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Dmytryshyn realized this when she started her clerkship at New York Methodist Hospital in Brooklyn.What’s frustrating for many IMGs is that, even with the small chance of getting a spot, the equivalency process can be gruelling. Instead of a residency in La Belle Province, she says she’ll apply to work in New York after graduation from St.In Quebec, equivalency includes both language tests and the Medical Council of Canada Evaluating Exam (MCCEE), an advanced, $1,500 test that Canadian graduates don’t have to take. George’s, because she doesn’t want to take a year off to pass Quebec’s equivalency requirements for only a small chance at getting a spot. A lot of us want to go home, but they make it too hard.” Ko considered working in a rural area of Ontario in return for a residency spot (Quebec has no return of service program) but, much like Dmytryshyn, she doesn’t want to “be trapped for five years.” Schwarcz says he used to believe that Canadian provinces were unwelcoming to Canadians who studied medicine abroad because they perceived the quality of their graduates to be lower. George’s (where he was paid to teach a course), he believes the quality is the same.Weeks later, he was called for an interview with the Royal College of Surgeons in Ireland (RCSI). But for students who see medicine as a calling, who can’t imagine doing anything else, there are other options. In August, she married her long-time partner, Byron Hyttenrauch, and the couple are planning a honeymoon in Tahiti.Considering only one in five of the nearly 11,000 students who apply to medical schools across Canada each year are admitted, Dmytryshyn and Vakil are not alone. Six years after she got that fateful letter, Dmytryshyn is preparing to take over as chief resident of pediatrics at B. Meanwhile, Vakil is entering his fourth year of med school in Ireland with contacts at the Cleveland Clinic and the Mayo Clinic already in his address book.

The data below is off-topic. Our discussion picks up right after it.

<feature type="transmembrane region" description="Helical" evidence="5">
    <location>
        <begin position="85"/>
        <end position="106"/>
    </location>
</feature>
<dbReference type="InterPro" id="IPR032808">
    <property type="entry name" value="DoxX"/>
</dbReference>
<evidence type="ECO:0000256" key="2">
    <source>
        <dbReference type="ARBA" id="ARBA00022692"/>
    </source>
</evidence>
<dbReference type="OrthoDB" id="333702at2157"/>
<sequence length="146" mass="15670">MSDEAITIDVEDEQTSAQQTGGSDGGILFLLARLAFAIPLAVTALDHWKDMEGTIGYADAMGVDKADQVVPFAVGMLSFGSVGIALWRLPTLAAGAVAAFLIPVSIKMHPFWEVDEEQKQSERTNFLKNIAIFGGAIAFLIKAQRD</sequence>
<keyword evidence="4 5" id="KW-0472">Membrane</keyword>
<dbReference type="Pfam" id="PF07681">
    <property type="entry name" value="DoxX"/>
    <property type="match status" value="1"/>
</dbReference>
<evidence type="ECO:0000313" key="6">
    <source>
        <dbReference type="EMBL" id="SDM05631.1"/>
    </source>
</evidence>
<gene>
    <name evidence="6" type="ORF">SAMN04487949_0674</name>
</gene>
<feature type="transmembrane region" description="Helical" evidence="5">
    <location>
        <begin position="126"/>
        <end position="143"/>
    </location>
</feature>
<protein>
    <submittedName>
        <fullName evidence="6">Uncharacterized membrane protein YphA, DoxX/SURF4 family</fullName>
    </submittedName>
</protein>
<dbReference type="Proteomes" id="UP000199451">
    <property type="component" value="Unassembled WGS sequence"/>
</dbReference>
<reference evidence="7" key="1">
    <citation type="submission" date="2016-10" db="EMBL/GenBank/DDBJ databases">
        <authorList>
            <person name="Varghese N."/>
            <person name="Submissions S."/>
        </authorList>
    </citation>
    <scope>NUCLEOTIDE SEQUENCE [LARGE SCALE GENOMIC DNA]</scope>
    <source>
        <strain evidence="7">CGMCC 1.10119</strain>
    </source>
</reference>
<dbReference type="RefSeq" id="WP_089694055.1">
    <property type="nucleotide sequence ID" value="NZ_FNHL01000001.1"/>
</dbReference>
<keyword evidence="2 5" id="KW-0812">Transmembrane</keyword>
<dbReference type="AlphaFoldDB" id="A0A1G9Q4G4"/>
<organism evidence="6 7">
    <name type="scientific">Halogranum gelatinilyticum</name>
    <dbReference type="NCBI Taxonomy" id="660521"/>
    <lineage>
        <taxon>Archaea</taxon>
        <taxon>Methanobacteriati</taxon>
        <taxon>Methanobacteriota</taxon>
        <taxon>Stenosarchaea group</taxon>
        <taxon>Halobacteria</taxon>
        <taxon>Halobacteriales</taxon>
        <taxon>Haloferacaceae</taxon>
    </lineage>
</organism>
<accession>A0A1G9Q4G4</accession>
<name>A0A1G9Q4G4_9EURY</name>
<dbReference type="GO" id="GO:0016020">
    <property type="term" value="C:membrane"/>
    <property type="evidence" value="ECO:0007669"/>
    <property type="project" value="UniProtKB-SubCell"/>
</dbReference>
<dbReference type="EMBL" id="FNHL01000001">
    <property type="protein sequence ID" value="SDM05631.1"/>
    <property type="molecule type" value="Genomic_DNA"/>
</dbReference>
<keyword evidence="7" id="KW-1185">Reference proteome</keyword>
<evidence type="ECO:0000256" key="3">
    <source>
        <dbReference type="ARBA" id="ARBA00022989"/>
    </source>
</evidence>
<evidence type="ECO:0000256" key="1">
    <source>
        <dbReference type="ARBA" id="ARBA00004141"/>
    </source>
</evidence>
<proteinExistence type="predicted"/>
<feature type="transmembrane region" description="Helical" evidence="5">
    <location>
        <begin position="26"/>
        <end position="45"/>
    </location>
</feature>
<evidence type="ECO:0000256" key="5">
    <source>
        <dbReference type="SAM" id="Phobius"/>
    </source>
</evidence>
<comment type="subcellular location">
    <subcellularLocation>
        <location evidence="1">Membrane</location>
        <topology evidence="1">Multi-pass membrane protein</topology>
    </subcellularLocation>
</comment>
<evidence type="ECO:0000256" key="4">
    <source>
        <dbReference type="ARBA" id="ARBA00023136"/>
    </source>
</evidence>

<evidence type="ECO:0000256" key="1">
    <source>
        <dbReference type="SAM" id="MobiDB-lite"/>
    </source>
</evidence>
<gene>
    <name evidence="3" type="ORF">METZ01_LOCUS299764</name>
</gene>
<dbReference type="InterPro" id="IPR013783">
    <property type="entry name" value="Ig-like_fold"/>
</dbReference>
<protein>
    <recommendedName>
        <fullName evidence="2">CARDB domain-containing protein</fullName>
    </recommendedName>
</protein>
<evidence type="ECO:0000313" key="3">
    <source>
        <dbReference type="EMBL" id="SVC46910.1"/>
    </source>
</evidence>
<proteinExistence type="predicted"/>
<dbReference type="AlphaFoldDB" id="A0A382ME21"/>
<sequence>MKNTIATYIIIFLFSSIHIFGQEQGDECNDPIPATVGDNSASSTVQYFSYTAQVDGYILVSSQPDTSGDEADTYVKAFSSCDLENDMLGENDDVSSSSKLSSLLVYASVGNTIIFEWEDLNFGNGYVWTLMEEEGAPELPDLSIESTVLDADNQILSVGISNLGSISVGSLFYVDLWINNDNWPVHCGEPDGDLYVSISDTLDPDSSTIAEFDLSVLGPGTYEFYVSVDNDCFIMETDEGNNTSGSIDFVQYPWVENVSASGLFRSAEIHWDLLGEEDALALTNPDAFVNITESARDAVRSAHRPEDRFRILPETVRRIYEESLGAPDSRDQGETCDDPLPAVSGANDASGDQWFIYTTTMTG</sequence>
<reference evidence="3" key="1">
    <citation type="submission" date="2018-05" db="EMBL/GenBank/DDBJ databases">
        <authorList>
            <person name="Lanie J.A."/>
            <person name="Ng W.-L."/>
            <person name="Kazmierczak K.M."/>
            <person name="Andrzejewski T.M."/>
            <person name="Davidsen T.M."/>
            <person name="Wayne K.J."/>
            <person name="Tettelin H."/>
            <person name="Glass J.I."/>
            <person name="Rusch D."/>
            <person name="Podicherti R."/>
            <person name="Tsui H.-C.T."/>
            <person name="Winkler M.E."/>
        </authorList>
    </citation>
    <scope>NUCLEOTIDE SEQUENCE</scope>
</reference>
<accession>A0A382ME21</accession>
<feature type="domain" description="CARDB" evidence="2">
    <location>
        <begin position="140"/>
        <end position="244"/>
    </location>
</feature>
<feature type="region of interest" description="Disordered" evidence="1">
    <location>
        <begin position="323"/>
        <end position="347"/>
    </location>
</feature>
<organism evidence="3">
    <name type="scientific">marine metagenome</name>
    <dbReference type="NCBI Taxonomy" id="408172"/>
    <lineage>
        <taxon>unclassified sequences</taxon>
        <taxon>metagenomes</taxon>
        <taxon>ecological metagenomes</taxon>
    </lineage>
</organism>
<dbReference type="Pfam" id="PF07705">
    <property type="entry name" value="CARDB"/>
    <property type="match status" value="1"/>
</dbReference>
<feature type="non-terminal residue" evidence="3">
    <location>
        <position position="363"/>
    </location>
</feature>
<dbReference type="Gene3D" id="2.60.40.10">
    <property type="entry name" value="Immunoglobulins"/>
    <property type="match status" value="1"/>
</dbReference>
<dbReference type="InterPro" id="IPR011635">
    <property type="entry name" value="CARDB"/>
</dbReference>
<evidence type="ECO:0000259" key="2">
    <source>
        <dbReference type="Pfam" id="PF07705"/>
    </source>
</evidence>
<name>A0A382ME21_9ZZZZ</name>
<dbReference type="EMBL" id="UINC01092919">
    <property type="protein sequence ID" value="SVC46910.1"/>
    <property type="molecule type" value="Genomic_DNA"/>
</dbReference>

,500 test that Canadian graduates don’t have to take. George’s, because she doesn’t want to take a year off to pass Quebec’s equivalency requirements for only a small chance at getting a spot. A lot of us want to go home, but they make it too hard.” Ko considered working in a rural area of Ontario in return for a residency spot (Quebec has no return of service program) but, much like Dmytryshyn, she doesn’t want to “be trapped for five years.” Schwarcz says he used to believe that Canadian provinces were unwelcoming to Canadians who studied medicine abroad because they perceived the quality of their graduates to be lower. George’s (where he was paid to teach a course), he believes the quality is the same.

Weeks later, he was called for an interview with the Royal College of Surgeons in Ireland (RCSI). But for students who see medicine as a calling, who can’t imagine doing anything else, there are other options. In August, she married her long-time partner, Byron Hyttenrauch, and the couple are planning a honeymoon in Tahiti.

Considering only one in five of the nearly 11,000 students who apply to medical schools across Canada each year are admitted, Dmytryshyn and Vakil are not alone. Six years after she got that fateful letter, Dmytryshyn is preparing to take over as chief resident of pediatrics at B. Meanwhile, Vakil is entering his fourth year of med school in Ireland with contacts at the Cleveland Clinic and the Mayo Clinic already in his address book.

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“Then I got one letter and my dreams were crushed,” says Dmytryshyn, now 30.